The mass spectrometry data collected from our GRO model demonstrate the striking proclivity for the ribosome to undergo un-programmed frameshifting at unassigned stop codons and represents, to our knowledge, the first in vivo study to examine such frameshifting. Prior studies have revealed programmed ribosomal frameshifting from −4 to +50 nucleotides (Atkins et al., 2016; Baranov et al., 2015; Huang et al., 1988; Yan et al., 2015), but these studies focused on frameshifts programmed into mRNA transcripts through combinations of four mechanisms: (1) use of rare codons to slow translation speed at the skip site, (2) weak base pairing of the P-site tRNA anticodon and mRNA codon, (3) strong base pairing of the P-site tRNA anticodon to the location where the ribosome will re-bind the mRNA, and (4) a region six bases upstream of the re-binding site that mimics a Shine-Dalgarno sequence and offsets the energetic cost of frameshifting (Pech et al., 2010). Although the UAG codon in our GFP transcript slows translation, the P-site codon-anticodon pair for the codon immediately upstream of UAG is exact (CAC codon and GUGHis-tRNA anticodon) (Hsu et al., 1984) and any frameshift except backward would incur greater mispairing between the P site codon and anticodon. Additionally, no Shine Dalgarno-like sequence (AGGAGG) (Shine and Dalgarno, 1974; Vimberg et al., 2007) exists upstream, suggesting that the GFP construct we use contains only one of the four elements required for programmed ribosomal frameshifting (Supplementary file 1). From our construct, we observed frameshifts of potentially up to −6 and +19 nucleotides in response to the unassigned UAG codon (Figure 2, Supplementary file 1 – Tables S1 and S2). Collectively, our work uncovers a wide variety of frameshifting events that can occur in response to ribosomal stalling in vivo, highlighting the capacity of the ribosome to continue translation despite missing an essential translational component.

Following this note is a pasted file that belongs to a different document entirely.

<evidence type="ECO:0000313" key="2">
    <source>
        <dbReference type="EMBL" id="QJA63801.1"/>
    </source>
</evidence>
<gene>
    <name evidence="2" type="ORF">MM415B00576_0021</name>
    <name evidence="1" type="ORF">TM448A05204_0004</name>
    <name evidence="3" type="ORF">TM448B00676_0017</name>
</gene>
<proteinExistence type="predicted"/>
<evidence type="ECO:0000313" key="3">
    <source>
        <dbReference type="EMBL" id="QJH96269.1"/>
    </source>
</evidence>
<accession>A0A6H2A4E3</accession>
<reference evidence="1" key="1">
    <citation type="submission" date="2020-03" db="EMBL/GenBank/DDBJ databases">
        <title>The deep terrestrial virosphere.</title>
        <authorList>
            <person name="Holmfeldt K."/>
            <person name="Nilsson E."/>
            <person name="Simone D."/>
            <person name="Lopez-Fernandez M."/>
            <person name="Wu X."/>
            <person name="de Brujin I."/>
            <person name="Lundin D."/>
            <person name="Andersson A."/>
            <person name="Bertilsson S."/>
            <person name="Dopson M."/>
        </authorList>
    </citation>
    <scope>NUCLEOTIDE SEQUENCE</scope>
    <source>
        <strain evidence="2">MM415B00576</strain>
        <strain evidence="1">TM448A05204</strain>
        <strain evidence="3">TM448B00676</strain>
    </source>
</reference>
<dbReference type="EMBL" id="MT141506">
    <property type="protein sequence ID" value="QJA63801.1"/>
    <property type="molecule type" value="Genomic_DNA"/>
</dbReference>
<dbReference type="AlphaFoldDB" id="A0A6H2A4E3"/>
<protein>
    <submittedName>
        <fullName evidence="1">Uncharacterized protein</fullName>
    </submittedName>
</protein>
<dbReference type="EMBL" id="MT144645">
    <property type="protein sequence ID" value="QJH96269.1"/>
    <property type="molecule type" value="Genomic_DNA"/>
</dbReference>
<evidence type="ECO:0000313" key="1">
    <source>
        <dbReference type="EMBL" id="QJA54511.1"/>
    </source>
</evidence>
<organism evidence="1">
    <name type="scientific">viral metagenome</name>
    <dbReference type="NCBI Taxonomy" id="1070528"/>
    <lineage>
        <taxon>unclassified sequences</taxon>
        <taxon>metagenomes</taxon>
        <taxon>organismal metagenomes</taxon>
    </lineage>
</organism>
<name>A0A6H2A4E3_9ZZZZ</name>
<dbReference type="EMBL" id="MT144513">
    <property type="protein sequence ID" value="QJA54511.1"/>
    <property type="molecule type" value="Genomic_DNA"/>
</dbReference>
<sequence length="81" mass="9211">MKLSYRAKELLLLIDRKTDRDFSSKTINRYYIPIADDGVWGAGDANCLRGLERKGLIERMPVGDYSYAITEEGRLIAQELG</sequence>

Mass spectrometry analysis also revealed truncated mistranslation products that possibly represent loss of translational fidelity and termination by RF2 downstream of an initial mistranslation event at the UAG codon, known as post-peptidyl transfer quality control (Petropoulos et al., 2014; Zaher and Green, 2009), a result previously only observed in vitro. Although prior studies decades ago revealed premature truncation products in vivo (Manley, 1978), they lacked the technical capability to determine whether these peptides arose from a single mistranslation event or demonstrated loss of translational fidelity after the ribosome encounters a rare or unassigned codon. The mistranslation products we detect show repeated mistranslation events that could not have been produced by suppression, ribosomal rescue, or frameshifting, unless the ribosome frameshifted multiple times after resolving stalling at the UAG codon (Figure 2B, Supplementary file 1). These events may be followed by ribosomal rescue via ArfA or ArfB, spontaneous ribosomal dissociation, or termination via release factor 2, though our technique was not capable of distinguishing between these fates. Previous in vitro studies using purified ribosome complexes determined that a mistranslation event destabilized the P-site helix, reducing the ability of the A-site to discriminate between anticodons and resulting in further mistranslation events and rapid termination by RF2 with the assistance of release factor 3 (Zaher and Green, 2009; Zaher and Green, 2010). The researchers predicted that a single mistranslation event would also lead to prematurely truncated peptides with two or three miscoded C-terminal amino acids appended in vivo (Zaher and Green, 2009). These findings, together with our results, motivate future work to investigate the possibility of loss of translational fidelity after an initial translation error and highlight the GRO as a model for elucidating translational fidelity in vivo.